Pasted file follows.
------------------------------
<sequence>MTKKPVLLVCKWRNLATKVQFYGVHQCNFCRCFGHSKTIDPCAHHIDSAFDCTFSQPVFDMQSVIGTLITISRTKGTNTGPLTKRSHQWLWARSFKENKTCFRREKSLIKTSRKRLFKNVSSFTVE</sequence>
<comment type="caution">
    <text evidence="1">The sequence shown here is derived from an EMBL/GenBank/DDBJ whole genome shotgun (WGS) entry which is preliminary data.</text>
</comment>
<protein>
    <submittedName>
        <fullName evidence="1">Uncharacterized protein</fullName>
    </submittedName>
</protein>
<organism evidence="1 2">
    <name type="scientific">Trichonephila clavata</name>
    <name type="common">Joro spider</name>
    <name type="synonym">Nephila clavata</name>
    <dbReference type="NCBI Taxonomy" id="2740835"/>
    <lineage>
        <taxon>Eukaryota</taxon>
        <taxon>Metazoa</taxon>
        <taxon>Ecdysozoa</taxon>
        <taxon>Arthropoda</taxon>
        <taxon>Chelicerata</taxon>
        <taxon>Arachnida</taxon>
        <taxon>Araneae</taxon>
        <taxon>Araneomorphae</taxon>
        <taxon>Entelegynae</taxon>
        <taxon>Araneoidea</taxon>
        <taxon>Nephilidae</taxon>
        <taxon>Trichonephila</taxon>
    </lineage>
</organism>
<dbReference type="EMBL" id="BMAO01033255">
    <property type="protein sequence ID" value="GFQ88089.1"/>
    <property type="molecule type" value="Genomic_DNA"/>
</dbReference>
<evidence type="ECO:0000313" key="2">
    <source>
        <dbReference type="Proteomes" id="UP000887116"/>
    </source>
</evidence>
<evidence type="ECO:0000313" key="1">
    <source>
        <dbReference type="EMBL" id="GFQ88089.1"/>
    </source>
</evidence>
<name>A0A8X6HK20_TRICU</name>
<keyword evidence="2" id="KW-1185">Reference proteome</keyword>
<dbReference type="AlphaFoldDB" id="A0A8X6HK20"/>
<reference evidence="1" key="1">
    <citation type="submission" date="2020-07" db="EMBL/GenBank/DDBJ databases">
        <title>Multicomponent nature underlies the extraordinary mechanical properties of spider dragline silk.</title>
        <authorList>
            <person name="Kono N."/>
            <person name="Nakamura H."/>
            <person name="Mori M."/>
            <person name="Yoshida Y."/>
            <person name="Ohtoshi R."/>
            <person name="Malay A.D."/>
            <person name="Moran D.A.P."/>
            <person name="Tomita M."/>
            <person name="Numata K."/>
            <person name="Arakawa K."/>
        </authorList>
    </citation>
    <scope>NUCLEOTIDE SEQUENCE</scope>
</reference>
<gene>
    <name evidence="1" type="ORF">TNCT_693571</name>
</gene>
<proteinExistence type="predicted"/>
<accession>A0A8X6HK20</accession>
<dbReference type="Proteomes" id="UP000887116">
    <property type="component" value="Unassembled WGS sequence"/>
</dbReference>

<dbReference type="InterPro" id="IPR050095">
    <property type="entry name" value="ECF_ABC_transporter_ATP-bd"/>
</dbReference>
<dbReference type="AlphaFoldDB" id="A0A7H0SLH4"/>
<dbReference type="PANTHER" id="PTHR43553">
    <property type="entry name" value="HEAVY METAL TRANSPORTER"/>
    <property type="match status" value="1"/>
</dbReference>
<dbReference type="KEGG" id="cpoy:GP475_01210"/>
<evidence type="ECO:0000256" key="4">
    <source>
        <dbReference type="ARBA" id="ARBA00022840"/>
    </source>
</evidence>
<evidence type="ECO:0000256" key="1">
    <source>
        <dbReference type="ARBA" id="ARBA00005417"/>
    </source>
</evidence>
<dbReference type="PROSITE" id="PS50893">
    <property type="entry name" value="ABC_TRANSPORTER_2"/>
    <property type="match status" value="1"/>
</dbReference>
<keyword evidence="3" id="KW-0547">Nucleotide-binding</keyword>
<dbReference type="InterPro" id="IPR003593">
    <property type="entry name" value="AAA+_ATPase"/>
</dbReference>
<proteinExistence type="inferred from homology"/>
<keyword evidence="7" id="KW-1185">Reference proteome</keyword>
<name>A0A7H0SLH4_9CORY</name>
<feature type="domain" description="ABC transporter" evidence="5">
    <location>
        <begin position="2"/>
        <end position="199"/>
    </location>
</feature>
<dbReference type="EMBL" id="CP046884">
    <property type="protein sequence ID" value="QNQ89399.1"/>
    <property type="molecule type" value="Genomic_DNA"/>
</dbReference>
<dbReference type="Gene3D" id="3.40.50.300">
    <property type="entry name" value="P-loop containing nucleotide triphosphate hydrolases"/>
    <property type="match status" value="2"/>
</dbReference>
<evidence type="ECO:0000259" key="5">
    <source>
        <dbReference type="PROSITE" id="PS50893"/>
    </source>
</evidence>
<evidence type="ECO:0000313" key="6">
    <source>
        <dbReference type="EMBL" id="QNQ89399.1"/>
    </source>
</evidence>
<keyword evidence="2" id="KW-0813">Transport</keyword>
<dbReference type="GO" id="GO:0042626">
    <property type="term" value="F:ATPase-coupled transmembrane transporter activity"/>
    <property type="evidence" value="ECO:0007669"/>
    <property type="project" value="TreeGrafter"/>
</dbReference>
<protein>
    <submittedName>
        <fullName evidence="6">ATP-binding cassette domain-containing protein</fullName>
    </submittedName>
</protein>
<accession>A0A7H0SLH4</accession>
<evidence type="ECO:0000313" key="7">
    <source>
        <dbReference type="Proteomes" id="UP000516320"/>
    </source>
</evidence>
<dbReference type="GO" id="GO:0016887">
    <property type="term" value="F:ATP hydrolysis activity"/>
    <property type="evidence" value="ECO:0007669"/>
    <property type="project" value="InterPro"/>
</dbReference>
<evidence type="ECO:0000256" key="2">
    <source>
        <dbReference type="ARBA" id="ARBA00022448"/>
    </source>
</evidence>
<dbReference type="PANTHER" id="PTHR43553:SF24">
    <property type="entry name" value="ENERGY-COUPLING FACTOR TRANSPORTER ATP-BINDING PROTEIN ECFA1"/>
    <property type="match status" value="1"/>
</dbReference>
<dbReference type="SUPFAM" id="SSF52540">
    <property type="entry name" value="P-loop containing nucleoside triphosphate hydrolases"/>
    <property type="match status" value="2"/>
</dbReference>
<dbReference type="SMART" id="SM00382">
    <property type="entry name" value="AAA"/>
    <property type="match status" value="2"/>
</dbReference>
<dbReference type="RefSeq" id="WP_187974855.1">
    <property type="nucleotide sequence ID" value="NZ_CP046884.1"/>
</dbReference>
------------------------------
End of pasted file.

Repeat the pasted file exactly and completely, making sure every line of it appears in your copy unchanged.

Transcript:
<sequence>MTKKPVLLVCKWRNLATKVQFYGVHQCNFCRCFGHSKTIDPCAHHIDSAFDCTFSQPVFDMQSVIGTLITISRTKGTNTGPLTKRSHQWLWARSFKENKTCFRREKSLIKTSRKRLFKNVSSFTVE</sequence>
<comment type="caution">
    <text evidence="1">The sequence shown here is derived from an EMBL/GenBank/DDBJ whole genome shotgun (WGS) entry which is preliminary data.</text>
</comment>
<protein>
    <submittedName>
        <fullName evidence="1">Uncharacterized protein</fullName>
    </submittedName>
</protein>
<organism evidence="1 2">
    <name type="scientific">Trichonephila clavata</name>
    <name type="common">Joro spider</name>
    <name type="synonym">Nephila clavata</name>
    <dbReference type="NCBI Taxonomy" id="2740835"/>
    <lineage>
        <taxon>Eukaryota</taxon>
        <taxon>Metazoa</taxon>
        <taxon>Ecdysozoa</taxon>
        <taxon>Arthropoda</taxon>
        <taxon>Chelicerata</taxon>
        <taxon>Arachnida</taxon>
        <taxon>Araneae</taxon>
        <taxon>Araneomorphae</taxon>
        <taxon>Entelegynae</taxon>
        <taxon>Araneoidea</taxon>
        <taxon>Nephilidae</taxon>
        <taxon>Trichonephila</taxon>
    </lineage>
</organism>
<dbReference type="EMBL" id="BMAO01033255">
    <property type="protein sequence ID" value="GFQ88089.1"/>
    <property type="molecule type" value="Genomic_DNA"/>
</dbReference>
<evidence type="ECO:0000313" key="2">
    <source>
        <dbReference type="Proteomes" id="UP000887116"/>
    </source>
</evidence>
<evidence type="ECO:0000313" key="1">
    <source>
        <dbReference type="EMBL" id="GFQ88089.1"/>
    </source>
</evidence>
<name>A0A8X6HK20_TRICU</name>
<keyword evidence="2" id="KW-1185">Reference proteome</keyword>
<dbReference type="AlphaFoldDB" id="A0A8X6HK20"/>
<reference evidence="1" key="1">
    <citation type="submission" date="2020-07" db="EMBL/GenBank/DDBJ databases">
        <title>Multicomponent nature underlies the extraordinary mechanical properties of spider dragline silk.</title>
        <authorList>
            <person name="Kono N."/>
            <person name="Nakamura H."/>
            <person name="Mori M."/>
            <person name="Yoshida Y."/>
            <person name="Ohtoshi R."/>
            <person name="Malay A.D."/>
            <person name="Moran D.A.P."/>
            <person name="Tomita M."/>
            <person name="Numata K."/>
            <person name="Arakawa K."/>
        </authorList>
    </citation>
    <scope>NUCLEOTIDE SEQUENCE</scope>
</reference>
<gene>
    <name evidence="1" type="ORF">TNCT_693571</name>
</gene>
<proteinExistence type="predicted"/>
<accession>A0A8X6HK20</accession>
<dbReference type="Proteomes" id="UP000887116">
    <property type="component" value="Unassembled WGS sequence"/>
</dbReference>

<dbReference type="InterPro" id="IPR050095">
    <property type="entry name" value="ECF_ABC_transporter_ATP-bd"/>
</dbReference>
<dbReference type="AlphaFoldDB" id="A0A7H0SLH4"/>
<dbReference type="PANTHER" id="PTHR43553">
    <property type="entry name" value="HEAVY METAL TRANSPORTER"/>
    <property type="match status" value="1"/>
</dbReference>
<dbReference type="KEGG" id="cpoy:GP475_01210"/>
<evidence type="ECO:0000256" key="4">
    <source>
        <dbReference type="ARBA" id="ARBA00022840"/>
    </source>
</evidence>
<evidence type="ECO:0000256" key="1">
    <source>
        <dbReference type="ARBA" id="ARBA00005417"/>
    </source>
</evidence>
<dbReference type="PROSITE" id="PS50893">
    <property type="entry name" value="ABC_TRANSPORTER_2"/>
    <property type="match status" value="1"/>
</dbReference>
<keyword evidence="3" id="KW-0547">Nucleotide-binding</keyword>
<dbReference type="InterPro" id="IPR003593">
    <property type="entry name" value="AAA+_ATPase"/>
</dbReference>
<proteinExistence type="inferred from homology"/>
<keyword evidence="7" id="KW-1185">Reference proteome</keyword>
<name>A0A7H0SLH4_9CORY</name>
<feature type="domain" description="ABC transporter" evidence="5">
    <location>
        <begin position="2"/>
        <end position="199"/>
    </location>
</feature>
<dbReference type="EMBL" id="CP046884">
    <property type="protein sequence ID" value="QNQ89399.1"/>
    <property type="molecule type" value="Genomic_DNA"/>
</dbReference>
<dbReference type="Gene3D" id="3.40.50.300">
    <property type="entry name" value="P-loop containing nucleotide triphosphate hydrolases"/>
    <property type="match status" value="2"/>
</dbReference>
<evidence type="ECO:0000259" key="5">
    <source>
        <dbReference type="PROSITE" id="PS50893"/>
    </source>
</evidence>
<evidence type="ECO:0000313" key="6">
    <source>
        <dbReference type="EMBL" id="QNQ89399.1"/>
    </source>
</evidence>
<keyword evidence="2" id="KW-0813">Transport</keyword>
<dbReference type="GO" id="GO:0042626">
    <property type="term" value="F:ATPase-coupled transmembrane transporter activity"/>
    <property type="evidence" value="ECO:0007669"/>
    <property type="project" value="TreeGrafter"/>
</dbReference>
<protein>
    <submittedName>
        <fullName evidence="6">ATP-binding cassette domain-containing protein</fullName>
    </submittedName>
</protein>
<accession>A0A7H0SLH4</accession>
<evidence type="ECO:0000313" key="7">
    <source>
        <dbReference type="Proteomes" id="UP000516320"/>
    </source>
</evidence>
<dbReference type="GO" id="GO:0016887">
    <property type="term" value="F:ATP hydrolysis activity"/>
    <property type="evidence" value="ECO:0007669"/>
    <property type="project" value="InterPro"/>
</dbReference>
<evidence type="ECO:0000256" key="2">
    <source>
        <dbReference type="ARBA" id="ARBA00022448"/>
    </source>
</evidence>
<dbReference type="PANTHER" id="PTHR43553:SF24">
    <property type="entry name" value="ENERGY-COUPLING FACTOR TRANSPORTER ATP-BINDING PROTEIN ECFA1"/>
    <property type="match status" value="1"/>
</dbReference>
<dbReference type="SUPFAM" id="SSF52540">
    <property type="entry name" value="P-loop containing nucleoside triphosphate hydrolases"/>
    <property type="match status" value="2"/>
</dbReference>
<dbReference type="SMART" id="SM00382">
    <property type="entry name" value="AAA"/>
    <property type="match status" value="2"/>
</dbReference>
<dbReference type="RefSeq" id="WP_187974855.1">
    <property type="nucleotide sequence ID" value="NZ_CP046884.1"/>
</dbReference>